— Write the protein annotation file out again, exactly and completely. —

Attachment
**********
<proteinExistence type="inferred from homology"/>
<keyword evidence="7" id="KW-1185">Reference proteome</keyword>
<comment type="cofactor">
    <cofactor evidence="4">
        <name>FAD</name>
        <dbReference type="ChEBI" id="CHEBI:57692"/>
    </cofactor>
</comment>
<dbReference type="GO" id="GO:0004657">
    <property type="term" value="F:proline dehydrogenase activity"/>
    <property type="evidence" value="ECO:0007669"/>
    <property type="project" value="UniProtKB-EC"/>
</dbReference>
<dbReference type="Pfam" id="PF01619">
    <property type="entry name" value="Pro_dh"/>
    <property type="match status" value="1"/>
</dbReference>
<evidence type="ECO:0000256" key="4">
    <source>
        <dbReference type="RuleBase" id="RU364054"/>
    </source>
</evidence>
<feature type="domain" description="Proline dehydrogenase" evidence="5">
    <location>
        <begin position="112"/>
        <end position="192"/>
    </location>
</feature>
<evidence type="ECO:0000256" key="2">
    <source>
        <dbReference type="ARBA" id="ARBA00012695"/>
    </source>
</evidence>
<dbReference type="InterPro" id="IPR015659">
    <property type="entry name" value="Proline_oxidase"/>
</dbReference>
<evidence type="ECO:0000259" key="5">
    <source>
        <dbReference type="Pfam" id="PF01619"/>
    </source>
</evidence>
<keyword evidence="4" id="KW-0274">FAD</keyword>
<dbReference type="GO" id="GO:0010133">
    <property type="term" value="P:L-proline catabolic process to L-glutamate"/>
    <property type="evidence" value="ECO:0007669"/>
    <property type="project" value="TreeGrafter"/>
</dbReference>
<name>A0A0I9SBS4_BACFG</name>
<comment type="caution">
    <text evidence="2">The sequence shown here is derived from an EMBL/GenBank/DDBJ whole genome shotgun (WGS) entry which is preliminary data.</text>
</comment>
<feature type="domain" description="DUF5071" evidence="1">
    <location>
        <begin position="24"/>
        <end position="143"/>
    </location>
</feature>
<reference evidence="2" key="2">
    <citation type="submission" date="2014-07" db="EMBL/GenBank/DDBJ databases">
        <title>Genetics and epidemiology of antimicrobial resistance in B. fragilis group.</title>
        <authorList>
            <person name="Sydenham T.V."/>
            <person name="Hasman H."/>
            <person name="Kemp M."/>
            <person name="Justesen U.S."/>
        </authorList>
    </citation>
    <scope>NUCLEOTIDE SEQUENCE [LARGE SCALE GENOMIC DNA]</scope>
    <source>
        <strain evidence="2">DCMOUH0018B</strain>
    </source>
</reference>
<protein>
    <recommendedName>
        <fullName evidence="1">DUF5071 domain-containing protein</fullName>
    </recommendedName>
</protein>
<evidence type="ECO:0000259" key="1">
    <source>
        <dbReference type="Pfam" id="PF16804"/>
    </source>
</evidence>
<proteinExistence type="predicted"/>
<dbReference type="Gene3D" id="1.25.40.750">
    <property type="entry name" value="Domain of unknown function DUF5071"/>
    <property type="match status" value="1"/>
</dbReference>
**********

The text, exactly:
<proteinExistence type="inferred from homology"/>
<keyword evidence="7" id="KW-1185">Reference proteome</keyword>
<comment type="cofactor">
    <cofactor evidence="4">
        <name>FAD</name>
        <dbReference type="ChEBI" id="CHEBI:57692"/>
    </cofactor>
</comment>
<dbReference type="GO" id="GO:0004657">
    <property type="term" value="F:proline dehydrogenase activity"/>
    <property type="evidence" value="ECO:0007669"/>
    <property type="project" value="UniProtKB-EC"/>
</dbReference>
<dbReference type="Pfam" id="PF01619">
    <property type="entry name" value="Pro_dh"/>
    <property type="match status" value="1"/>
</dbReference>
<evidence type="ECO:0000256" key="4">
    <source>
        <dbReference type="RuleBase" id="RU364054"/>
    </source>
</evidence>
<feature type="domain" description="Proline dehydrogenase" evidence="5">
    <location>
        <begin position="112"/>
        <end position="192"/>
    </location>
</feature>
<evidence type="ECO:0000256" key="2">
    <source>
        <dbReference type="ARBA" id="ARBA00012695"/>
    </source>
</evidence>
<dbReference type="InterPro" id="IPR015659">
    <property type="entry name" value="Proline_oxidase"/>
</dbReference>
<evidence type="ECO:0000259" key="5">
    <source>
        <dbReference type="Pfam" id="PF01619"/>
    </source>
</evidence>
<keyword evidence="4" id="KW-0274">FAD</keyword>
<dbReference type="GO" id="GO:0010133">
    <property type="term" value="P:L-proline catabolic process to L-glutamate"/>
    <property type="evidence" value="ECO:0007669"/>
    <property type="project" value="TreeGrafter"/>
</dbReference>
<name>A0A0I9SBS4_BACFG</name>
<comment type="caution">
    <text evidence="2">The sequence shown here is derived from an EMBL/GenBank/DDBJ whole genome shotgun (WGS) entry which is preliminary data.</text>
</comment>
<feature type="domain" description="DUF5071" evidence="1">
    <location>
        <begin position="24"/>
        <end position="143"/>
    </location>
</feature>
<reference evidence="2" key="2">
    <citation type="submission" date="2014-07" db="EMBL/GenBank/DDBJ databases">
        <title>Genetics and epidemiology of antimicrobial resistance in B. fragilis group.</title>
        <authorList>
            <person name="Sydenham T.V."/>
            <person name="Hasman H."/>
            <person name="Kemp M."/>
            <person name="Justesen U.S."/>
        </authorList>
    </citation>
    <scope>NUCLEOTIDE SEQUENCE [LARGE SCALE GENOMIC DNA]</scope>
    <source>
        <strain evidence="2">DCMOUH0018B</strain>
    </source>
</reference>
<protein>
    <recommendedName>
        <fullName evidence="1">DUF5071 domain-containing protein</fullName>
    </recommendedName>
</protein>
<evidence type="ECO:0000259" key="1">
    <source>
        <dbReference type="Pfam" id="PF16804"/>
    </source>
</evidence>
<proteinExistence type="predicted"/>
<dbReference type="Gene3D" id="1.25.40.750">
    <property type="entry name" value="Domain of unknown function DUF5071"/>
    <property type="match status" value="1"/>
</dbReference>